Each year I feel like I need to evaluate my season in life. What will my schedule look like? I always have a set time that I write each morning for an hour that doesn’t get affected by job or kids (usually). But there are pockets of other time that I can use. But I have to be intentional about them.

For example, my daughter has violin lessons and both kids have karate each week. During those times, I’m able to get a ton of stuff done. The key is planning for that time. I have a hard time writing fresh during that time (I do that in the morning). But I’m writing in the violin schedules and karate schedules on my calendar for January-May. I’m am planning how I will use that time at least a month in advance.

That 45-minute violin time is an excellent time to brainstorm and draft blog posts or articles. The two-hour karate time gives me time to research nonfiction picture books that I want to write.

This year will mean big changes for our family. I think they will positive changes, but they will affect my schedule. For this reason, I’m only planning for the first half of 2015 right now. But I also want to be intentional about not overusing my weekends for writing. I just can’t do that right now. I am blocking off one weekend a month to do extra writing, but that’s planned in advance.

What If I Get Derailed?

There’s a good chance something will come along to derail my carefully laid out plans. In the past, some of those derailments have been excellent for me. If they come along again in 2015, I’ll probably shuffle my schedule to accommodate them. I’m writing my plans on my calendar in pencil for a reason.

I anticipate change.

I anticipate that I’ll need to move things around. Something will take longer than expected.

But without a roadmap, I might be wandering aimlessly.

What About You?

What are your goals for 2015? Are you planning for success? Share how you map out your goals for the year.

Looking Back at 2014

For the last two years (2012 and 2013), I’ve done a post at the end of the year to celebrate what I’ve actually accomplished. I think I always get weary in December and wonder: “Did I get anything done?” While I knew the answer was “Yes.” I did have to prove it to myself.

Last year, I started a Book of Stars to record the little things that happened that were good. I taped in the nice things editors said, the the nice things other writers said. Writing can be a discouraging job. When I opened up my book to look back over 2014, it lifted my spirits.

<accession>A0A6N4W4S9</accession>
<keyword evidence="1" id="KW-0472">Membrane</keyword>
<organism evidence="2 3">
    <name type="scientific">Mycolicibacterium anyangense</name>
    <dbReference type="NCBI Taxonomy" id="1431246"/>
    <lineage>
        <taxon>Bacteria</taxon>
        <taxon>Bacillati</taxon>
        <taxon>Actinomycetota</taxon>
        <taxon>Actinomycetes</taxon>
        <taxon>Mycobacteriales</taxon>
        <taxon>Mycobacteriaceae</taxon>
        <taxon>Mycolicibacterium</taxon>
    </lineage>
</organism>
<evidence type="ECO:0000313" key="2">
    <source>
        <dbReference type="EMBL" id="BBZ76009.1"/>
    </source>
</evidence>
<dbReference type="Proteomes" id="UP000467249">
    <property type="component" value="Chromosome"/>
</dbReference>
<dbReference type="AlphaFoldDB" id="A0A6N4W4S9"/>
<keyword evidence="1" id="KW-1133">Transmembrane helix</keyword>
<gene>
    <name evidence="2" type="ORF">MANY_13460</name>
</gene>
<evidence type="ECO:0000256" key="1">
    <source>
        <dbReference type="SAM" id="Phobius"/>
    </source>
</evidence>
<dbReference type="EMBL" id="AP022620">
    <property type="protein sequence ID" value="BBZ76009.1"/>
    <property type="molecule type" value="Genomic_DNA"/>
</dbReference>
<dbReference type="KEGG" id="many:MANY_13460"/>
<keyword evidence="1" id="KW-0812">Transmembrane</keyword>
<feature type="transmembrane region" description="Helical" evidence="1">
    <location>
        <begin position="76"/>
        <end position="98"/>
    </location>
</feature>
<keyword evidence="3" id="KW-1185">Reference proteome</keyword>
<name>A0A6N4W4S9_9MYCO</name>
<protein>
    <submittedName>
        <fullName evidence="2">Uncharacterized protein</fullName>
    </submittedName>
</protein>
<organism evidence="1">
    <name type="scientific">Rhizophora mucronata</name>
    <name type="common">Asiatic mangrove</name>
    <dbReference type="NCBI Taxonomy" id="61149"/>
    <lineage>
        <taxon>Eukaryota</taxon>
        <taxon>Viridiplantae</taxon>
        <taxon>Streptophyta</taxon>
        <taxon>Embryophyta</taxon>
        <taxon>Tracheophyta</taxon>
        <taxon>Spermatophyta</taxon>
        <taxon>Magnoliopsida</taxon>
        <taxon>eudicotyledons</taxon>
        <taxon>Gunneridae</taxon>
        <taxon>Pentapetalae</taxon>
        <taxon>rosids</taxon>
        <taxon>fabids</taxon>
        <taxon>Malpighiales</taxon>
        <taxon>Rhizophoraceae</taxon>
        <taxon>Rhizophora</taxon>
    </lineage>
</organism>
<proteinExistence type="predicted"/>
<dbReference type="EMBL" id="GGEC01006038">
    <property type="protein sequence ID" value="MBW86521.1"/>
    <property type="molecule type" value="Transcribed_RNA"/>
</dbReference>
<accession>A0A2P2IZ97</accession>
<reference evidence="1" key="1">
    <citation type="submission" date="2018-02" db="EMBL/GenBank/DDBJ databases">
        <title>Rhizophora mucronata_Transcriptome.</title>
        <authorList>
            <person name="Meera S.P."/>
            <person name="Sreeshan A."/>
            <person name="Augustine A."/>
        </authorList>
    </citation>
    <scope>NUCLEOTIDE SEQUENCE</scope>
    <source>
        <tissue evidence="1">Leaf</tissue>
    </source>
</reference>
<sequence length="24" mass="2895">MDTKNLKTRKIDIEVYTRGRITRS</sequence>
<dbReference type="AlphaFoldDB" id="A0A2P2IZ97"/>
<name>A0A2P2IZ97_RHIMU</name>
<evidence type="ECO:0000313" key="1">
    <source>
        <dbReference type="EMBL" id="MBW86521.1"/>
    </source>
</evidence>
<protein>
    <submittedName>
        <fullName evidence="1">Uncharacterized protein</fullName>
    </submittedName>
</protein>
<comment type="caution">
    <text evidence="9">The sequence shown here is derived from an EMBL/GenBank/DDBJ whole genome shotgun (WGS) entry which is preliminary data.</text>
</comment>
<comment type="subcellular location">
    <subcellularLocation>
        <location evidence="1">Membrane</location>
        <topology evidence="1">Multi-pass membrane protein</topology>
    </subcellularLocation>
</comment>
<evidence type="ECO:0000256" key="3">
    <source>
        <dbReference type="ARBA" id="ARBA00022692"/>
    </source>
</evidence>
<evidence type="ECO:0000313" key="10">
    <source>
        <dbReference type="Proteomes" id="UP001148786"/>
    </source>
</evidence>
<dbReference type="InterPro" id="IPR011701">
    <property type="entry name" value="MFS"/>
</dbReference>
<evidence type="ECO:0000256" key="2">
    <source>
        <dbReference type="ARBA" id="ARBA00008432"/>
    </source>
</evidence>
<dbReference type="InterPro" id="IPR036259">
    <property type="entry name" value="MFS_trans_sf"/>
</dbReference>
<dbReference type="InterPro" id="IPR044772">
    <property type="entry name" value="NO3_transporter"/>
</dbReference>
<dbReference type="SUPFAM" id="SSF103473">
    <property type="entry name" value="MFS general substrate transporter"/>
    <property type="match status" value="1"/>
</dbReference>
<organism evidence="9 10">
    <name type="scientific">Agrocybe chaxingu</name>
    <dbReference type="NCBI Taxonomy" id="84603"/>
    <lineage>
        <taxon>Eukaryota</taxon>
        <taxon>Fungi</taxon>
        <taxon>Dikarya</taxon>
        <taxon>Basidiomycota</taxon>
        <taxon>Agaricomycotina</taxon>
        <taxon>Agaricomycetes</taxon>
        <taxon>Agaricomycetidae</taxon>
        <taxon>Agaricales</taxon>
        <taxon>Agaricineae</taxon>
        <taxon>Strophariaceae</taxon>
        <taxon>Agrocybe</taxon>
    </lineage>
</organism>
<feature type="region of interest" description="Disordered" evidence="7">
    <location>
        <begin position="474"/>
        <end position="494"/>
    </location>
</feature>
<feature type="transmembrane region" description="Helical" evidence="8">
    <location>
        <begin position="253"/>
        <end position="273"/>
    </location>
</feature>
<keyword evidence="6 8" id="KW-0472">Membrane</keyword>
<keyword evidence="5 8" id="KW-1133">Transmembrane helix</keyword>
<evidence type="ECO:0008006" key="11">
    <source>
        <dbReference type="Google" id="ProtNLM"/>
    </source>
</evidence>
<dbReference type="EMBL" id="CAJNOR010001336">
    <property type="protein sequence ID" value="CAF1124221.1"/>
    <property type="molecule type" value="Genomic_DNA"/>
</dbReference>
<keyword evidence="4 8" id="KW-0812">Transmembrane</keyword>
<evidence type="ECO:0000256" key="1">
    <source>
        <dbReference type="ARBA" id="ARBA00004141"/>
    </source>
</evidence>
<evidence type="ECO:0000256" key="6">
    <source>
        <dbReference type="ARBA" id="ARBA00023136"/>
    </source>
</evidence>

Book of Stars

Published Works

* Educational book coming out in early 2015. This book pushed me to research and write fast and took over my life for a few months.

* Opened up Teachers Pay Teachers store

* Opened up my Books Page

* Wrote “Top 10 Books for Word Choice” and put it up as a freebie for signing up for my newsletter

* Mentor Text “E-Books” on sale at TpT and on my books page

* Wrote Educator’s Guide for Laura Purdie Salas’ Riddle-Ku Book

Articles

* “A Postcard and a Dream” appeared in Hollins magazine

* “Fran Cannon Slayton: Balance in the Writing Life” appeared in Mid-Atlantic SCBWI Highlighter

* “Teacher’s Pet: How to Get Your Book in the Hands of Teachers” appeared in Mid-Atlantic SCBWI Highlighter

* “Writing Picture Books with Kim Norman” appeared in Mid-Atlantic SCBWI Highlighter

* Freelance work for Interactive Achievement

Guest Posts

* “Overwhelmed? Overworked? Overcommitted? How to Keep Focus in 2014″ DIYMFA 1/9/14

* Kidsarewriters coach

Challenges

* 12×12 participant with new manuscripts and a ton of revised ones

* PiBoIdMo—came up with 35 ideas

Classes Taken

(Note: If you love a writer, all of these classes would make excellent gifts)

* Making Picture Book Magic with Susanna Leonard Hill

* Lyrical Language Lab with Renee LaTulippe

* Julie Hedlund’s How to Make Money as a Writer

* Sudipta Bardhan-Quallen’s Plotting Picture Books from A to Z

Workshops Attended

* Candice Ransom’s retreat in Luray on revision

* WOW Retreat

* Picture Book Workshop with Lola Schaefer and Rebecca Kai Doltich

* SCBWI Mid-Atlantic Conference

Workshops Organized through SCBWI and Glenvar Library

* Fran Cannon Slayton

* Kim Norman

Workshops Taught

* Mentor Texts for Writers Webinar for WOW

* Mentor Texts for Writers workshop for NoVA writers

* Mentor texts for the classroom at local division level professional development and VSRA

Business

* Got an agent! I’m now working with Jodell Sadler of Sadler Children’s Literary

Teaching

* Taught a writing camp for high school girls at Hollins in summer 2015

* Received Teacher of the Year at my school

Library

* Started and finished my library media endorsement at UVA and UVA Wise

Whew! Looking back at the makes me tired. But it is also testament to how much you can accomplish by setting aside a little bit of time for your writing each day. I still teach full-time and have two young kids. Most of the writing was done between 5-6 am daily.

As I think about what I want to accomplish in 2015, I look at the big picture and big goals. But I also want to focus on: What is the next step I can take to further my career. It might be as simple as revising one chapter. Each small step adds up to bigger ones.